From your parents you learn love and laughter and how to put one foot before the other. But when books are opened you discover that you have wings.
~ Helen Hayes
Common Core enthusiasts CLAIM that K-12 students need to read much more nonfiction and informational text if they are to be ready for college and careers.
These reformers must not have read the following informational texts that cite research and DATA suggesting a healthy “diet” of fiction provides plenty of “nourishment” and perhaps, better prepares our students for the cognitive, social, and emotional challenges of college and careers.
While comprehension of informational text is an essential skill for employees, it is the lack of soft skills and emotional intelligence that employers more often cite as, “The Real Reason New College Graduates Can’t Get Hired”.
“The imperative to try to understand others’ points of view — to be empathetic — is essential in any collaborative enterprise…
To bring the subject home, think about how many different people you interact with during the course of a given day — coworkers, clients, passing strangers, store clerks. Then think about how much effort you devoted to thinking about their emotional state or the emotional quality of your interaction.
It’s when we read fiction that we have the time and opportunity to think deeply about the feelings of others, really imagining the shape and flavor of alternate worlds of experience…”
“I’ve noticed for many years that executives I coach who only read non-fiction tend to be somewhat more two-dimensional in their perceptions of others and of situations; they seem to have fewer options to call upon when making decisions or solving problems…
The research Anne cites resolves my chicken-and-egg quandary: it seems that reading fiction improves your sensitivity to and appreciation of complex human situations; it provides a richer ‘toolkit’ of understanding from which to pull when making decisions and building relationships.
And as our business lives get more complex, faster-paced, less hierarchical and more dependent upon our ability to build support with those around us – that kind of toolkit becomes ever more critical to our success...”
“I was in China in 2007, at the first party-approved science fiction and fantasy convention in Chinese history. And at one point I took a top official aside and asked him Why? SF had been disapproved of for a long time. What had changed?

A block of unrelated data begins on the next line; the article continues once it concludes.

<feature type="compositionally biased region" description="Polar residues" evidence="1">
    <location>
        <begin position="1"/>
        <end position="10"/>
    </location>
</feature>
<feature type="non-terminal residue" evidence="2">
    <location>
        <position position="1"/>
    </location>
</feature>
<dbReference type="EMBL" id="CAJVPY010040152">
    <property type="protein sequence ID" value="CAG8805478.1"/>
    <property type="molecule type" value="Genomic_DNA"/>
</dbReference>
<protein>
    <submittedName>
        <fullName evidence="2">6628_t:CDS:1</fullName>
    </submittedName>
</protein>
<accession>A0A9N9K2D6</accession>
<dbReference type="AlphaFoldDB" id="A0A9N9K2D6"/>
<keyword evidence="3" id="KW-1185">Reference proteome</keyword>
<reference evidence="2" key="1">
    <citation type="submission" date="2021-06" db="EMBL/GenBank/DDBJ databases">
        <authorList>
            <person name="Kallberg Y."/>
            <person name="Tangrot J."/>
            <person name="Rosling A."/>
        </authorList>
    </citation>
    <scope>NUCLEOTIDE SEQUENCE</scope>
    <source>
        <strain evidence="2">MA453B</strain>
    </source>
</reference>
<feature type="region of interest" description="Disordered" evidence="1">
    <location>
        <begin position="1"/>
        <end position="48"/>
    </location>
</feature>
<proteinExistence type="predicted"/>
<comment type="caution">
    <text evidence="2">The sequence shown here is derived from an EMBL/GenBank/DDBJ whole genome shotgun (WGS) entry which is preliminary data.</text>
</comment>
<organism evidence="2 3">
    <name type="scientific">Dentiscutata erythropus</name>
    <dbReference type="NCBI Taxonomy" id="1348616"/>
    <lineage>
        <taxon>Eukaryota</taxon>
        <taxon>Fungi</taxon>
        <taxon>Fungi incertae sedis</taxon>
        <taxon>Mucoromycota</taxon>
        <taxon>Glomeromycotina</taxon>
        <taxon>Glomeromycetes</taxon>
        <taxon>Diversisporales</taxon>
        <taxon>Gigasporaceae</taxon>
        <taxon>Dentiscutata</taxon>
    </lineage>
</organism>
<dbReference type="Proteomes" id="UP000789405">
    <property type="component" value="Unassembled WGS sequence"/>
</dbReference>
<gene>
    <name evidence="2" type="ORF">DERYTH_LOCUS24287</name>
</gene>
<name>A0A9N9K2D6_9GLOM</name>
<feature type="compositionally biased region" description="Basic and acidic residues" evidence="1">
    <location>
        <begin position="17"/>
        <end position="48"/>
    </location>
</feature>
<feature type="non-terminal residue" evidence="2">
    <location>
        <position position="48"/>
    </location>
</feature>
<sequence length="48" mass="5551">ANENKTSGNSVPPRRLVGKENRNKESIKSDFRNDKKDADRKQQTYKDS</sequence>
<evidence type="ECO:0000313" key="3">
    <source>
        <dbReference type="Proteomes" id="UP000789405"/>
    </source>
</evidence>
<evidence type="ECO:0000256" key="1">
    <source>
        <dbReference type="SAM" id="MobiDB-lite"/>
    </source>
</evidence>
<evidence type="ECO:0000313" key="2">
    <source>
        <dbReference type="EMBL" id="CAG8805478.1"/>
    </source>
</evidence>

It’s simple, he told me. The Chinese were brilliant at making things if other people brought them the plans. But they did not innovate and they did not invent. They did not imagine. So they sent a delegation to the US, to Apple, to Microsoft, to Google, and they asked the people there who were inventing the future about themselves. And they found that all of them had read science fiction when they were boys or girls.
Fiction can show you a different world. It can take you somewhere you’ve never been. Once you’ve visited other worlds, like those who ate fairy fruit, you can never be entirely content with the world that you grew up in. Discontent is a good thing: discontented people can modify and improve their worlds, leave them better, leave them different…”
Can’t help but wonder if ed reformers penchant for doublethink, unsubstantiated claims, standardized education, and nonfiction, along with David Coleman’s infamous statement, “As you grow up in this world you realize people really don’t give a s%@# about what you feel or what you think.” are all inspired by fictional text?
Talk about your irony…in futuristic fictional literature, reading a book is portrayed as dangerous to society because it promotes creativity, dissent, feelings, individuality, and independent thought.
Fast forward to 2015 and the Common Core State Standards are used to closely monitor and regulate reading in the classroom in order to discipline student thoughts, (stay connected to text), limit choice, and discourage personal feelings and reflections.
“We must all be alike. Not everyone born free and equal, as the constitution says, but everyone made equal . . . A book is a loaded gun in the house next door. Burn it. Take the shot from the weapon. Breach man’s mind.”
~ Fahrenheit 451, Ray Bradbury
“In the end the Party would announce that two and two made five, and you would have to believe it. It was inevitable that they should make that claim sooner or later: the logic of their position demanded it. Not merely the validity of experience, but the very existence of external reality was tacitly denied by their philosophy.”
WAR IS PEACE
FREEDOM IS SLAVERY
IGNORANCE IS STRENGTH
~ 1984, George Orwell
“We really have to protect people from wrong choices.”
~The Giver, Lois Lowry